Tim Schafer has said that Double Fine got the idea for Sesame Street: Once Upon a Monster thanks to project lead Nathan Martz’s idea for an game with “cute, furry little monsters, making music and having fun.”
Speaking with Gamasutra, the Double Fine duo said Martz got the idea after the brainstorming session the firm had for Costume Quest and Stacking.
As the team worked on the game’s monster Marco, it was made aware that Sesame Workshop and Warner Bros. has just signed a deal, so Double Fine saw an opportunity to present its ideas to Warner as the team’s prototypes fit well with Sesame Street.
“The codename of the project was ‘Happy Song’, said Martz. “It was basically like a prototype of almost a musical toy where these happy monsters of different shapes and sizes help you make your own personal happy song. And that monster is actually Marco, who you see in the screenshot. He was the very first monster that we built.
“I’m a child of the very late ’70s and ’80s, and Jim Henson’s character designs were a huge part of that. We looked to his inspirations to design characters that were original but inviting, complex but accessible. Of course he came up with a lot. Sesame Street was a huge influence for both Tim and I. I actually grew up maybe just 30 miles south of where they filmed the TV show, where they still film it, actually.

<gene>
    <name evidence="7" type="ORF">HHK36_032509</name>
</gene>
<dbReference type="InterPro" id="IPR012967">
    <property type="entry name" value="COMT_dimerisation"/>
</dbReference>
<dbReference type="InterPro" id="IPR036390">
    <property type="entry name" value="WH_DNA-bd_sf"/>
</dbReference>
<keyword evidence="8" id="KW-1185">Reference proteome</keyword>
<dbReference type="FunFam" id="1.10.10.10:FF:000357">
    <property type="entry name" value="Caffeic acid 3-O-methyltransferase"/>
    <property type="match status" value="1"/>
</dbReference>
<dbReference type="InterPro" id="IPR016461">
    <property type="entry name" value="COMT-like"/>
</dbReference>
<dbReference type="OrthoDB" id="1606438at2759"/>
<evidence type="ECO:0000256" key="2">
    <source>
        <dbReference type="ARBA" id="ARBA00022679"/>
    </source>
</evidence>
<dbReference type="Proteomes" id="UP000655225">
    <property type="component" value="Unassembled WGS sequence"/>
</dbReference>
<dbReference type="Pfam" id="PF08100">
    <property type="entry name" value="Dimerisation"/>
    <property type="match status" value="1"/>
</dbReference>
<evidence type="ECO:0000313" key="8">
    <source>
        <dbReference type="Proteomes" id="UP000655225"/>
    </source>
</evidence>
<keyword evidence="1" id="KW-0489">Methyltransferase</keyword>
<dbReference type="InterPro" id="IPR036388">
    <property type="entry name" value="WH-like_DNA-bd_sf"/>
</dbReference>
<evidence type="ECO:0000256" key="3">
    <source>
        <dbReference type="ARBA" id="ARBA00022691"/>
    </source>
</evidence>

All that came together, the early ideas of making a game that’s uplifting, then we heard about Kinect, and we thought, ‘This is great’. We want to do something good with mechanics, here’s a great, innovative interface that we know is going after that family market, which just seems natural for it. Sesame Street was actually just the final piece of the puzzle, getting characters and a franchise that we felt really supported our values, and we support its values.
“It’s really a great opportunity for this title to just springboard off of Sesame Street’s very well-known brand.”
Sesame Street: Once Upon a Monster is slated for release in the fall.